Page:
Objectives: The purpose of this study was to examine the relationship between social participation (type/pattern) and mortality according to company size of the longest-held job among older men in Japan who have worked in the company.
Methods: Longitudinal data from the Japan Gerontological Evaluation Study were used in this study. Functionally independent individuals aged 65 years and older in Japan were surveyed. Work and community organizations (local community, hobbies, and sports) were used as social participation. A Cox proportional hazards model was used to calculate mortality hazard ratios.
Results: Analysis was carried out on 19 260 participants. A total of 2870 deaths occurred during the 6-year follow-up period. Those in companies with 49 or fewer employees had the highest prevalence of work participation and the lowest participation in any community organization. Regardless of company size, the mortality risk was significantly lower for participants in any social participation (eg, the hazard ratio for participation in a hobby organization among those with a company size of 49 employees or fewer was 0.74, 95% CI: 0.65-0.85) compared to nonparticipants whose company size was 49 or fewer employees.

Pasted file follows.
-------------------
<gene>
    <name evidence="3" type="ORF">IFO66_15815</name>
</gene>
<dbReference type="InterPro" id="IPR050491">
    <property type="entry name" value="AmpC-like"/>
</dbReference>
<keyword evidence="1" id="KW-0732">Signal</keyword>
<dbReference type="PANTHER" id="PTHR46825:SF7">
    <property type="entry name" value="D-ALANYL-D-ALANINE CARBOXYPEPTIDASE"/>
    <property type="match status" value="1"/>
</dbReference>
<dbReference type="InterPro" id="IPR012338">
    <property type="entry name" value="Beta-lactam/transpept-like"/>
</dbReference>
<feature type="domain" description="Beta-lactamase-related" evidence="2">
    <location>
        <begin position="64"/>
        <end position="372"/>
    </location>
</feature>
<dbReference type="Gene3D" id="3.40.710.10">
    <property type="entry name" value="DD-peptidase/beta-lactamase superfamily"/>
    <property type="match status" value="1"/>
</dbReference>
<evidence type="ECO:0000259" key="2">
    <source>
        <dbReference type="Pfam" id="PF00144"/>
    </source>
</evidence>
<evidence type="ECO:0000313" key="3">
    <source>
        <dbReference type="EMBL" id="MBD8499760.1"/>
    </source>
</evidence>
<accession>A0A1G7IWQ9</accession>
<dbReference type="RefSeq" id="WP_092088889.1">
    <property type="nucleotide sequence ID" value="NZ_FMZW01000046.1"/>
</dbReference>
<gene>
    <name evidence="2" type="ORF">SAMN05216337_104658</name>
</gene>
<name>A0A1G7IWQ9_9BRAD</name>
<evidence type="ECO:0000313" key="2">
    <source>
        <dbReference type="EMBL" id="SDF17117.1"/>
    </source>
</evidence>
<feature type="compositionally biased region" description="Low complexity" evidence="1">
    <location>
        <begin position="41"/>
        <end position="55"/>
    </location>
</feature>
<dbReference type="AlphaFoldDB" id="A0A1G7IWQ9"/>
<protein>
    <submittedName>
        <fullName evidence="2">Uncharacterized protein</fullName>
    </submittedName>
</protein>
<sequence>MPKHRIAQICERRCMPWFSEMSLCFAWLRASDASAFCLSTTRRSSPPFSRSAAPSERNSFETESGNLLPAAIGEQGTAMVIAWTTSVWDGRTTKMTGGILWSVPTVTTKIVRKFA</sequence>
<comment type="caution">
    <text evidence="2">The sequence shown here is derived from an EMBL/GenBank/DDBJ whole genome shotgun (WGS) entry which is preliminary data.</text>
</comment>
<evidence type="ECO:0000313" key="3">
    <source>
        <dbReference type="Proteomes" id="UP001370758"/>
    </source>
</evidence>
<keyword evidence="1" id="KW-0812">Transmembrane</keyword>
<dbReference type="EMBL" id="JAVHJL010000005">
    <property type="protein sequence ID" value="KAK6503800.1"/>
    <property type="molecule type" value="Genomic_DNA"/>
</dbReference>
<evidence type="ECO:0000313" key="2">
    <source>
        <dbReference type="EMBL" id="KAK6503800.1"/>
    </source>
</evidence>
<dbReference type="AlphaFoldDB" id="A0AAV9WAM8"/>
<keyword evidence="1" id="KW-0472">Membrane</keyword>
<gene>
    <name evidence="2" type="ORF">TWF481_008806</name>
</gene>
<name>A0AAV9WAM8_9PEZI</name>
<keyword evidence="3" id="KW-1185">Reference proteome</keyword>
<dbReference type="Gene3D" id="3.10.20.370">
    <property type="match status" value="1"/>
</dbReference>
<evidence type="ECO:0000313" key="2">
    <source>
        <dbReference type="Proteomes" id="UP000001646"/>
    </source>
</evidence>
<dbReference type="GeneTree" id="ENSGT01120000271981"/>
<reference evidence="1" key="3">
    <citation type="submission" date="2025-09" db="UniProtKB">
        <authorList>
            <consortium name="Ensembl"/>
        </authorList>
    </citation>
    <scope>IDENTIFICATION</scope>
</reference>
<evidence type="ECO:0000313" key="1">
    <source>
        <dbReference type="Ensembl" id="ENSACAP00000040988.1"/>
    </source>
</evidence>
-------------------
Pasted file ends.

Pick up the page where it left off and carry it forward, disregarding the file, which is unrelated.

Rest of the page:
Conclusions: In Japan, although older men who have worked for small companies may have fewer benefits, their social participation may reduce their mortality risks. To avoid increasing health inequalities, it is necessary to create an environment in which they are more likely to participate in social activities.
Keywords: community participation; health status disparities; leisure activities; social environment; work.
© 2021 The Authors. Journal of Occupational Health published by John Wiley & Sons Australia, Ltd on behalf of The Japan Society for Occupational Health.